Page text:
3) What if Ghost Rider/Spider-Woman/Captain Marvel remain villains: Another three short story tale and my thoughts on each: The Ghost Rider tale is depressing but not that bad. The Spider-woman tale is a bit dumb. I have to admit I enjoyed the Captain Marvel story if for no other reason than the pleasure of seeing Yon-Rogg get get his comeuppance even it's in a What If? Tale. The title's a bit of misnomer as the last two don't stay villains for long. Still, I'll give this one a Grade: C-.

4)What if Doctor Strange were a disciple of Dormammu: A kind of confusing story where Doc Strange joins the forces of evil so easily and is shown to have no real redeeming qualities that to me it makes the choice between good and evil too simple for plot convenience reasons. Grade: D+

5) What if Spider-man had stopped the burglar that killed his Uncle: And finally a good one. In this stories, Spidey stops the burglar for good publicity and decides to make his career in showbiz, falling out with Aunt May and Uncle Ben, and going Hollywood, becoming an agent for the most of Marvel superheroes including the Avengers and the Fantastic Four. I loved the end of the story that suggested the lesson about great power coming with great responsibility was one he'd always have to learn and it's in the face of another tragedy because he continued his entertainment career with unbroken arrogance. A nice twist. Grade: B+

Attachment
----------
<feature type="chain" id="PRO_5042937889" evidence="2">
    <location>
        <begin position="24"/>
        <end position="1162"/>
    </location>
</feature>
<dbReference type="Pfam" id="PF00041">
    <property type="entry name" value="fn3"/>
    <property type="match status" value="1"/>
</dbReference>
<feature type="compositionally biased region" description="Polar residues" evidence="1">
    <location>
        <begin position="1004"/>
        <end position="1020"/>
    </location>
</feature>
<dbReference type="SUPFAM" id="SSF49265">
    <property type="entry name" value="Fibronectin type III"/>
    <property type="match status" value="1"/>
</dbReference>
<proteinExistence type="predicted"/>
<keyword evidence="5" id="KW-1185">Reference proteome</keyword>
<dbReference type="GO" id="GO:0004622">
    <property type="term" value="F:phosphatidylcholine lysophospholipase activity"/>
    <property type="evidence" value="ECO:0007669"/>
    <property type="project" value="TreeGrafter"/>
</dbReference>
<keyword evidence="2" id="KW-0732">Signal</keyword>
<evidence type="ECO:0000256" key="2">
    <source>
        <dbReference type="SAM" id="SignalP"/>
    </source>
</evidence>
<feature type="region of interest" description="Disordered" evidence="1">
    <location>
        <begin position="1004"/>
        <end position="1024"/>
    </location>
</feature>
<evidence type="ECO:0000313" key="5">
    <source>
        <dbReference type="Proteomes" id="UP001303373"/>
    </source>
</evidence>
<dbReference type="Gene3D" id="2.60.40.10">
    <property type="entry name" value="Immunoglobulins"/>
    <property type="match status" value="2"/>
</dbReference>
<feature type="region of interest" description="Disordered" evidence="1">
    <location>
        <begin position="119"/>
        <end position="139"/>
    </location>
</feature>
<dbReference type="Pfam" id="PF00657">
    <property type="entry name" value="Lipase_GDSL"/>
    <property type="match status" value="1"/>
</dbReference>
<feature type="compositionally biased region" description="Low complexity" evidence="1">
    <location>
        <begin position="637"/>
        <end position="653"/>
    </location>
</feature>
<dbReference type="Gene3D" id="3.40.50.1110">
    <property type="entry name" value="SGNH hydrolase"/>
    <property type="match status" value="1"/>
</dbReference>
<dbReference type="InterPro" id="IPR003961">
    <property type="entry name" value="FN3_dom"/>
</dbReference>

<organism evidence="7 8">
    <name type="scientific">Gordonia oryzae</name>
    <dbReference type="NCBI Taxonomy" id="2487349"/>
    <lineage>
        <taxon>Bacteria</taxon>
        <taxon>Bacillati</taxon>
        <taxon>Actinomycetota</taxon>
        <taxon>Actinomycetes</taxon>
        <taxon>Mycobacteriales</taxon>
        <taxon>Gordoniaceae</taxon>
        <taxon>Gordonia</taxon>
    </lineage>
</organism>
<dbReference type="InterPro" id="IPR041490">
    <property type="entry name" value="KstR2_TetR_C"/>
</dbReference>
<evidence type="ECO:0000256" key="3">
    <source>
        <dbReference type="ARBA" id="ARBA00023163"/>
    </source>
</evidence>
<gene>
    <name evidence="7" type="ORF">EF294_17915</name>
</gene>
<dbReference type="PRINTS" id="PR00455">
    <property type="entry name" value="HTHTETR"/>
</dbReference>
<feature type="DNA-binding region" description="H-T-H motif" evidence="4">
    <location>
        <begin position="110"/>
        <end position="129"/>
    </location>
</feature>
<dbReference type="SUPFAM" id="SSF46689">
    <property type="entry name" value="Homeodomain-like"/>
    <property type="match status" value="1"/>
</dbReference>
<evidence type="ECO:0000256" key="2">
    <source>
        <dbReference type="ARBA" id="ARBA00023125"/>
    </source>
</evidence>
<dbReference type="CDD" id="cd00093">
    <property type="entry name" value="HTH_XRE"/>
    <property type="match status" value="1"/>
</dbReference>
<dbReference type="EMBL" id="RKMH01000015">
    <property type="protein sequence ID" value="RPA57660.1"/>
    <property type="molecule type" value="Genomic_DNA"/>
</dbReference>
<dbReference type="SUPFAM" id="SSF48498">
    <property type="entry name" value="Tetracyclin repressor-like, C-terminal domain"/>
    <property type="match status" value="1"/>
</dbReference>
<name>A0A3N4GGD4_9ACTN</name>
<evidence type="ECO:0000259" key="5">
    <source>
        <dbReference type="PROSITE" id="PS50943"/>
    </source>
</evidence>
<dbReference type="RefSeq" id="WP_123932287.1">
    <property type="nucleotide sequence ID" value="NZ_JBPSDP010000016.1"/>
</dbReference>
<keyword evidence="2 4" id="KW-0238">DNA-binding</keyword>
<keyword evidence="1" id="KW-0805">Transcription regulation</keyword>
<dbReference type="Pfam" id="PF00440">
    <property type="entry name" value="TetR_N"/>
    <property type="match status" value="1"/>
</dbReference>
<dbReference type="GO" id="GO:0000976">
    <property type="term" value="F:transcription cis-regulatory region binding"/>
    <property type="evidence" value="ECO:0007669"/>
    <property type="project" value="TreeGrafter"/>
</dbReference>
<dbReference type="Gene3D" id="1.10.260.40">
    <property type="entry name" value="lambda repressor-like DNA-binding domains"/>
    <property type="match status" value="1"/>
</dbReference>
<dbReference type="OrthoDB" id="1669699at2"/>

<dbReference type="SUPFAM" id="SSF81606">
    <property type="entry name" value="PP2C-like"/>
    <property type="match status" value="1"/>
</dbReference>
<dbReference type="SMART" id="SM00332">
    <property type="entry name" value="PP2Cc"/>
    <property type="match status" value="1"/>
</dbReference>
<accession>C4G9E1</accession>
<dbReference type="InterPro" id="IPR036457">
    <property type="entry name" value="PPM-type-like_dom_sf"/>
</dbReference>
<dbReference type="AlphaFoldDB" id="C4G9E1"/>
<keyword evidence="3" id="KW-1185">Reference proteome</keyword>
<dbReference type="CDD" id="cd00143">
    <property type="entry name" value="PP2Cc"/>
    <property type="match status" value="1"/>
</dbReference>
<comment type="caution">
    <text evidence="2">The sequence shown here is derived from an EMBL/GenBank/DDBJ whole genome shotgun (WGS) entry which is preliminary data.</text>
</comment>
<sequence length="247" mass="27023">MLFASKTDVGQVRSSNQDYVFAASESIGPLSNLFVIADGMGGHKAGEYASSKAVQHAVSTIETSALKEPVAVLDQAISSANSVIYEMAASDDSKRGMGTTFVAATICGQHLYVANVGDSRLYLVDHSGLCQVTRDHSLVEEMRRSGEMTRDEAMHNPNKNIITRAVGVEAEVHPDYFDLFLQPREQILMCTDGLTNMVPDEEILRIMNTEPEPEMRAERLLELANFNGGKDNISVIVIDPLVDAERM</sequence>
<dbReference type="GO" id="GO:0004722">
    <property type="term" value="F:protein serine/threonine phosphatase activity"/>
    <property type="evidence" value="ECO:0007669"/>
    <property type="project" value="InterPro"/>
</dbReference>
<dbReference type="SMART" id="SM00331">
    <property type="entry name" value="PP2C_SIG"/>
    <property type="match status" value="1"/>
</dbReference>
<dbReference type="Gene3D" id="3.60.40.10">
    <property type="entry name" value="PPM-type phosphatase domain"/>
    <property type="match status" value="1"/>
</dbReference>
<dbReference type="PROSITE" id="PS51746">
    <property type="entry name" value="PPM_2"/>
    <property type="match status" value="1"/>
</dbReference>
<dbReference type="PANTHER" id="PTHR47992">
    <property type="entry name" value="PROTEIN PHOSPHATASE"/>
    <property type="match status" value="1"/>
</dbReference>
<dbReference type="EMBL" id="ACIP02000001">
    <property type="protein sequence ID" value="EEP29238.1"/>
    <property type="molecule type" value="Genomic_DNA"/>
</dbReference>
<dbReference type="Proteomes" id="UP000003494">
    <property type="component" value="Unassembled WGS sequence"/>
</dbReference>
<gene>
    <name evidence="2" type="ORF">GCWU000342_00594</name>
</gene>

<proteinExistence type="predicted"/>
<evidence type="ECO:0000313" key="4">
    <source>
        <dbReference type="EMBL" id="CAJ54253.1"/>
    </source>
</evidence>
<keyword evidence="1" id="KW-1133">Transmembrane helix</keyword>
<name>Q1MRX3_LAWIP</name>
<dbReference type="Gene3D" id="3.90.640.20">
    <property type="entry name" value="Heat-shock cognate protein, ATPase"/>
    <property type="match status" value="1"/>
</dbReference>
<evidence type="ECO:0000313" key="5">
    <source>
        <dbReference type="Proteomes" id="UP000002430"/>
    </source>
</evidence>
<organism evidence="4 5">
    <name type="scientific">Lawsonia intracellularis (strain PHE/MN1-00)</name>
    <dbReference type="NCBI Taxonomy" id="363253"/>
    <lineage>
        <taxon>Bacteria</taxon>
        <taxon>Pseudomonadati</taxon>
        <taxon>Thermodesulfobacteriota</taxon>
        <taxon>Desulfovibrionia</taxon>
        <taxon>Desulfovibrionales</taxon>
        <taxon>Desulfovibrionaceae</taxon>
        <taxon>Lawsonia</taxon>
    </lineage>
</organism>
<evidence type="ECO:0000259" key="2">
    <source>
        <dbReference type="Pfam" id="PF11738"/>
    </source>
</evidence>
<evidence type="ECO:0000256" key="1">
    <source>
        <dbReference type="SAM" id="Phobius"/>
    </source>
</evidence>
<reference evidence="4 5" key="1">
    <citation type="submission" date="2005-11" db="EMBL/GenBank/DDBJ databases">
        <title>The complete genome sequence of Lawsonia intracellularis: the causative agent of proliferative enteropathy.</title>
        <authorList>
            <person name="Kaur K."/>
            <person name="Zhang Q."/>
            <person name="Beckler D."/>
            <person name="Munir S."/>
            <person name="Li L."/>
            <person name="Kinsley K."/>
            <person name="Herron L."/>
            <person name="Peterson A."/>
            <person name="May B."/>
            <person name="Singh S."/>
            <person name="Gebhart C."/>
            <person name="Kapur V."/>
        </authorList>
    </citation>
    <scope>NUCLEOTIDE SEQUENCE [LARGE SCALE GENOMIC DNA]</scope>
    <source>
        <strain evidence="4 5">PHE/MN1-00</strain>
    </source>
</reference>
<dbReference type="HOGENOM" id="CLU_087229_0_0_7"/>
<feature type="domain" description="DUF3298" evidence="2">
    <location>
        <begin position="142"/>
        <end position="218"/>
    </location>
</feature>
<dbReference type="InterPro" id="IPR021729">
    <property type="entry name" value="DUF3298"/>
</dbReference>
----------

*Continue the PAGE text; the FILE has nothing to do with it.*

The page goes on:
6) What if the Avengers Fought the Kree-Skrull War without Rick Jones: Writer Tom DeFalco gives an alternate end to the Kree-Skurll war story that is enjoyable as a space epic and filmed with all Marvel's big guns coming out to crush this invaders. Whether you know anything about the actual Kree-Skrull war or not, this story is very good on its own right. It's a wonderful epic that made a giant sized comic worth buying. Grade: A

Overall, the first 2/3 of the book is mostly forgettable, but the last two stories make this worth reading

View all my reviews
 •  0 comments  •  flag
Twitter icon
Published on February 17, 2015 06:52 • 145 views • Tags: marvel, what-if
What If? Classic, Vol. 4What If? Classic, Vol. 4 by Bill Mantlo

My rating: 3 of 5 stars

This book issues 21-26 of What If?

There are some strong issues revisiting some well-worn Marvel Universe themes. What If? #21 is a sequel to What If? #1 which had Spidey join the Fantastic Four and ended with the Invisible Girl choosing to go off and marry Submariner. This turns Reed so sour that the Thing and Spidey quit leaving Reed and Johnny to plot to overthrow Submariner. It's an interesting turnabout story and a fun tale for the Submariner.

Issue 22 is, "What if Doctor Doom became a hero?" and it's an interesting premise. However, the pivot point for the change seems a little weak and implausibly has him locked in a struggle with Mephisto.